Diaries : Robert Musil 1899-1942

Diaries : Robert Musil 1899-1942

Mark Jay Mirsky

Language: English

Pages: 707

ISBN: 2:00106678

Format: PDF / Kindle (mobi) / ePub

The Diaries of Robert Musil are a secret look into the life and mind of a writer whose fiction embodies one of the twentieth century’s daring leaps of consciousness. Ranked with Franz Kafka, Marcel Proust, and James Joyce in the pantheon of European modernists, Musil attempted to apply the precision of his scientific training to the utmost bounds of the imagination. In a series of notebooks kept through most of his literary career, Musil reflected, often through stunning epigrams, on his childhood, his erotic life, his methods of creative thought and his fellow writers. An indispensable guide to his fiction, essays and plays, the pages of the diaries provide a skeleton key for his complex unfinished masterpiece The Man Without Qualities. Known for extreme personal reticence among his contemporaries, Musil in the diaries (which were never intended for publication), speaks nakedly of himself and the chaotic events he lived through.This selection from the diaries is based on the exhaustive 1976 German edition prepared by Adolf Frisé. Most of its sketches, anecdotes and personal reflections have been translated into English. An acute political and cultural observer, Musil recorded in these pages his experiences of Berlin at the outbreak of World War I and service in the Austrian army on the Italian Front. The last notebooks chronicle Hitler’s rise to power and Musil’s exile in Switzerland. The diaries are valuable in a number of ways: as a first-hand historical document of life in twentieth century central Europe, as a kind of unwitting autobiography of a great novelist, and as a writer’s workbook that details the moods of artistic adventure.In the diaries Robert Musil challenged himself to think about a reality beyond the world that could be apprehended by logic, to entertain the possibilities of forbidden eroticism, to imagine the hidden mystical life of Fascist Europe, and to turn the question of sexual gender into the puzzle of identity.</Div>


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before, during, and after her infidelity, making of them the extraordinary internal narrative of the short story "The Perfecting of Love" in which the woman protagonist feels her love for the distant partner reach its climax in the very act of adulterous betrayal. Musil's later affair with the Italian peasant woman is, at one level, a squaring of the marital account, at another, an exploration of feelings that parallel those in the earlier story (to judge by the narrative of "Grigia," in which

novel The Man without Qualities. . . . close to three hundred citations." If he mocks the misuse of the word "soul" it is because it has become a trivialized cliché in the mouths of most writers. He seeks the final consolation of religion, union with the Unknown or entry into the "Other World." His intuition that it is to be sought through the erotic is one that the reader can find in The Zohar, that document of thirteenth-century Neoplatonic Jewish Kaballah, and perhaps in Dante Commedia. The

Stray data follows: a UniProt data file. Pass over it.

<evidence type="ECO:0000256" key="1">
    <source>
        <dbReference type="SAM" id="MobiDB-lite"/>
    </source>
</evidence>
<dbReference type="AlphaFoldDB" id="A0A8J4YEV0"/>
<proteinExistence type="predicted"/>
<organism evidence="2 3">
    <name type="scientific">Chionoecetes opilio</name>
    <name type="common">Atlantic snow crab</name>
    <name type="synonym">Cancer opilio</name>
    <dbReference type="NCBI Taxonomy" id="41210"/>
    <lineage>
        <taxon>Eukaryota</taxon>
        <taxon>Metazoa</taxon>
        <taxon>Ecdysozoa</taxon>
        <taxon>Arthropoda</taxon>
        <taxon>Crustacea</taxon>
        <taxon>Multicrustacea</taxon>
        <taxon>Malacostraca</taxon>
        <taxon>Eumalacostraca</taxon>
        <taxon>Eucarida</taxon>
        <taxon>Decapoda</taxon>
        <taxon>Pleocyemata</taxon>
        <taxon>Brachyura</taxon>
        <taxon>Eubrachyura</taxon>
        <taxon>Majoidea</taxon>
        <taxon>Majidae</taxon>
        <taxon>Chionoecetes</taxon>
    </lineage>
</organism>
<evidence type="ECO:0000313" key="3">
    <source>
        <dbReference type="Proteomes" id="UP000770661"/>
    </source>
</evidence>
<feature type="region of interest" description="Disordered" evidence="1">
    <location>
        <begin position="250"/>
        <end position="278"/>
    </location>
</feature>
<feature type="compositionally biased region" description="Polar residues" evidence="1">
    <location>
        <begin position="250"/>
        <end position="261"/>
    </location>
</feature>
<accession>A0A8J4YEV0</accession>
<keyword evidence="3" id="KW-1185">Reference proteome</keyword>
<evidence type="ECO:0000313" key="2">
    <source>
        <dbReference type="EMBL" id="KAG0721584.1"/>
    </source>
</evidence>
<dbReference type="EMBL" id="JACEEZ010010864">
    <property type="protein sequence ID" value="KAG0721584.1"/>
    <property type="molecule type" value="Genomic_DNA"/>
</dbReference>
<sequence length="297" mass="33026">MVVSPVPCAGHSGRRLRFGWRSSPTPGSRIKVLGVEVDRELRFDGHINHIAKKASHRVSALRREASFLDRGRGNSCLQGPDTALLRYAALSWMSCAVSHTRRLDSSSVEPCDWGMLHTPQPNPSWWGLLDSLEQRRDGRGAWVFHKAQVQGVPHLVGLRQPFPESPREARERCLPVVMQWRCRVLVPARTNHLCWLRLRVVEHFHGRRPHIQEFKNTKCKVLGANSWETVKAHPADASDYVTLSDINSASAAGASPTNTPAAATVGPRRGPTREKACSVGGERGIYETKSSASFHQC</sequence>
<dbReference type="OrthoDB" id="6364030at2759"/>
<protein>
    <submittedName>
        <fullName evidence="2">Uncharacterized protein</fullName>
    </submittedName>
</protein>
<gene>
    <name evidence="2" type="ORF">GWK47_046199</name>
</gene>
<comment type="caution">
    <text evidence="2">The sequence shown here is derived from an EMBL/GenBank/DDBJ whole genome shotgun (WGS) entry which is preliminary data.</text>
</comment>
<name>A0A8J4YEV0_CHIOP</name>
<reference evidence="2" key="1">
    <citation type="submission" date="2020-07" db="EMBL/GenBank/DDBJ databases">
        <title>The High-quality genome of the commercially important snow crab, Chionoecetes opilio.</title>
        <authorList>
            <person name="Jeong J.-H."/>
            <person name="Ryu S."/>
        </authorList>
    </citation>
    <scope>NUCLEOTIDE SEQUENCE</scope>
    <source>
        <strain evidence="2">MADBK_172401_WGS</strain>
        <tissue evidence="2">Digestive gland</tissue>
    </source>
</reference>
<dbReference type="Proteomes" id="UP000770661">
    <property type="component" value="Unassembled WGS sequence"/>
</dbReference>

these doctors -- these damned three months of absolute rest! As if any human being could stand that! And now of all times, just when he'd dynamited the gate to his authentic life. ". . . . Now listen to me. I'm 24 years of age and for the last eighteen months have been plaguing myself with something that is of complete indifference to me. An invention. 1 At the age of 21 I was already a qualified engineer. 2 I wanted to give it up and study philosophy. To do so one has to have complete financial

craft of novel writing, particularly on the technique of creating a narrative mood. At some point during the period when the notebook was being written, Musil met Martha for the first time. Perhaps the entry entitled "Calendar of love" records his feelings as this new relationship, takes possession of him?] 1905 11 Today I'm beginning a diary; I do not usually keep one but I feel a distinct need to do so now. After four years of diffusion it will give me the opportunity to find that line

reaching into a bush, when leaves and little worms stick to one's hand. Two weeks before that evening when he had told his housekeeper to prepare him a bath, 6 his old one had died; the sexton had brought . . . for him to examine. He had read it and an unpleasant idea had crept into his head whose afterpains he was still not rid of today. It wasn't really an idea at all; it was rather the feeling one has when, in spring, one rolls aside a great stone and looks at the yellowed rectal life beneath

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